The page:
Direct democracy and resource allocation : experimental evidence from Afghanistan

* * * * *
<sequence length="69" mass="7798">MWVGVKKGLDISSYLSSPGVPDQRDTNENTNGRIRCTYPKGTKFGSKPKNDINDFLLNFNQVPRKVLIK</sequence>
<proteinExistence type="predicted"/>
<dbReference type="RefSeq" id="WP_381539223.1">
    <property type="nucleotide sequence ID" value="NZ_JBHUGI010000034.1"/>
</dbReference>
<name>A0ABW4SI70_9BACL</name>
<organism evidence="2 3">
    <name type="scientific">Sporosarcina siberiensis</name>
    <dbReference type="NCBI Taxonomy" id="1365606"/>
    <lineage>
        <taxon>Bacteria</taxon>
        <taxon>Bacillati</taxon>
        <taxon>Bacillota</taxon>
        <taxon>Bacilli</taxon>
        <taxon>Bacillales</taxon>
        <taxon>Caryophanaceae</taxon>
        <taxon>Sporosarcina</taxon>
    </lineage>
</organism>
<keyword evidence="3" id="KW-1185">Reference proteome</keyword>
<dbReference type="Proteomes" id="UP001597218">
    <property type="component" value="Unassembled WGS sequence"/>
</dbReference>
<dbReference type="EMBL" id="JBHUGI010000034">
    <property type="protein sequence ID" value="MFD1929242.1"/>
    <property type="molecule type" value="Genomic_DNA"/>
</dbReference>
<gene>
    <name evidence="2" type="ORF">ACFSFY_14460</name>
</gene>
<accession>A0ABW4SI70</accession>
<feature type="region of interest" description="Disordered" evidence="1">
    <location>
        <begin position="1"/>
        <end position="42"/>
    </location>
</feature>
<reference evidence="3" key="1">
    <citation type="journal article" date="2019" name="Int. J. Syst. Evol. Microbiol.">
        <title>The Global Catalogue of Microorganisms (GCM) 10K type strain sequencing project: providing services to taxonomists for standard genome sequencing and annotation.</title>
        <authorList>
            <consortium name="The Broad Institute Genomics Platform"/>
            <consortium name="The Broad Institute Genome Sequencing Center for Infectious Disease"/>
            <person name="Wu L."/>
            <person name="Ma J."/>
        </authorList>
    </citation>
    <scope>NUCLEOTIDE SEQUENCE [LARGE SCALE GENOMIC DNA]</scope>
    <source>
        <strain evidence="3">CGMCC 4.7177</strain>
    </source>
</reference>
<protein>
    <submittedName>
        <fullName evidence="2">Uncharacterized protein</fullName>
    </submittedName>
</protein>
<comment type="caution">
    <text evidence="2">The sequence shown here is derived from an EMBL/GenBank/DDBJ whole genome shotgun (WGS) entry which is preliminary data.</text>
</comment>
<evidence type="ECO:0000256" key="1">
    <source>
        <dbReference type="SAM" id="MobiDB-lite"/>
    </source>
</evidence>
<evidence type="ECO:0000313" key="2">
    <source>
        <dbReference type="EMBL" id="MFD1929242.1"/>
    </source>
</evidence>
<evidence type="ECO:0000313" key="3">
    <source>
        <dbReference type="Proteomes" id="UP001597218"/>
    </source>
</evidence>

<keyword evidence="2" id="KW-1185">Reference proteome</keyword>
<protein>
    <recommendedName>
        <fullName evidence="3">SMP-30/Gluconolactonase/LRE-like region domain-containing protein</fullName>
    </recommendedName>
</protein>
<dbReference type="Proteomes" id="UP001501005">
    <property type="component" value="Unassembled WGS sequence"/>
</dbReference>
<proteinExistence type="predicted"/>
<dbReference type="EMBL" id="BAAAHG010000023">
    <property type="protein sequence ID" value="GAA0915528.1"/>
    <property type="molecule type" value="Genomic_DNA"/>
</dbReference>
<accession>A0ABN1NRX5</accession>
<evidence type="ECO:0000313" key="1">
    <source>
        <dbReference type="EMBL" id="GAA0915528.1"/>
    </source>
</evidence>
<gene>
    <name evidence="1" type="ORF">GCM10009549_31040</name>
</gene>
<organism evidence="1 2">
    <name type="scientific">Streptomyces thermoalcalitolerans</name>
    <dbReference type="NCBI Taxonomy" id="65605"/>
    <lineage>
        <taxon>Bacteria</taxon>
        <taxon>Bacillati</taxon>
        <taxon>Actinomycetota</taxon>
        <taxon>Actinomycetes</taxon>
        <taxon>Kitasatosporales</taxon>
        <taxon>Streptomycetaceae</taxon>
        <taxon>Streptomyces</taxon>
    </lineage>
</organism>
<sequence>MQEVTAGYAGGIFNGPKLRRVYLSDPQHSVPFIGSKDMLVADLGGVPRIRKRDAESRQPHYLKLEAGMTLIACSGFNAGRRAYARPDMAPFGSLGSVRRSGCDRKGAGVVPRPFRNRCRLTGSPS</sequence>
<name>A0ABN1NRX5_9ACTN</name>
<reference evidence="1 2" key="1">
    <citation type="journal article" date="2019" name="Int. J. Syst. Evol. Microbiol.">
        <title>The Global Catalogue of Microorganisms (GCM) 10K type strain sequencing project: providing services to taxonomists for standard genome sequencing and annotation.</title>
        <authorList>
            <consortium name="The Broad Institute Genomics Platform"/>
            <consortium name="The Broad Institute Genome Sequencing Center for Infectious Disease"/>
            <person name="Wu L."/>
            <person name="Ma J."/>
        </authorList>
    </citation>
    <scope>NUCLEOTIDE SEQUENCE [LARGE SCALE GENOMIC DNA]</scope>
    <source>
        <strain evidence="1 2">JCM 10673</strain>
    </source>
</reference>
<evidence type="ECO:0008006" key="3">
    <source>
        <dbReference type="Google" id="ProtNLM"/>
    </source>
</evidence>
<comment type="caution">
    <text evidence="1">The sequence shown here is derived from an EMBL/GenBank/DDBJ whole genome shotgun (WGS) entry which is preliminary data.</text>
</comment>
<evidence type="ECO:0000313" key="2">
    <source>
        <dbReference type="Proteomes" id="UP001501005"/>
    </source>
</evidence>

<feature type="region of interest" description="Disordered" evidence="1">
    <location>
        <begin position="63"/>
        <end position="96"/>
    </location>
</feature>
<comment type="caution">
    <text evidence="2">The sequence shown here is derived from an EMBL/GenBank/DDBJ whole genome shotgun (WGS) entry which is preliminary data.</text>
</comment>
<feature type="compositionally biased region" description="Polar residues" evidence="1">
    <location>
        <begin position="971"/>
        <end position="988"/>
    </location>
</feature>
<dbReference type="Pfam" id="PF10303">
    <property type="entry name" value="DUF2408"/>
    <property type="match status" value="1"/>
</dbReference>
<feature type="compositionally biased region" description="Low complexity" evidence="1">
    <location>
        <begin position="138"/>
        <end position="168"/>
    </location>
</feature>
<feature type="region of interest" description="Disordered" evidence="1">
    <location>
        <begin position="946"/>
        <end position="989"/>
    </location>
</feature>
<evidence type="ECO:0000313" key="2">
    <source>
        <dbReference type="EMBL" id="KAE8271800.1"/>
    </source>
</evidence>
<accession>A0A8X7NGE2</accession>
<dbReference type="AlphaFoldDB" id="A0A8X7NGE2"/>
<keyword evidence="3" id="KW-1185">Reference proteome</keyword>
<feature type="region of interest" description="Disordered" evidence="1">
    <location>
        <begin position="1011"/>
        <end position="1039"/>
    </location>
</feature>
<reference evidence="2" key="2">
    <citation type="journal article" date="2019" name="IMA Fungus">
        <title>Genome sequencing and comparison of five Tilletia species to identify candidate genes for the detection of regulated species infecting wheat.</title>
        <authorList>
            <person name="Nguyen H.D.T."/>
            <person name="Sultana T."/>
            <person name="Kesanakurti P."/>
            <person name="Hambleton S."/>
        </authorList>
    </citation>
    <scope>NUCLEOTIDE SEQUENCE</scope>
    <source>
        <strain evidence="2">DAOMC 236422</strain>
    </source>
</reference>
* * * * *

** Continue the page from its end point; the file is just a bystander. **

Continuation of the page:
Direct democracy is designed to better align public resource allocation decisions with citizen preferences. Using a randomized field experiment in 250 villages across Afghanistan, this paper compares outcomes of secret-ballot referenda with those of consultation meetings, which adhere to customary decision-making practices. Elites are found to exert influence over meeting outcomes, but not over referenda outcomes, which are driven primarily by citizen preferences. Referenda are also found to improve public satisfaction, whereas elite domination of allocation processes has a negative effect. The results indicate that the use of direct democracy in public resource allocation results in more legitimate outcomes than those produced by customary processes.
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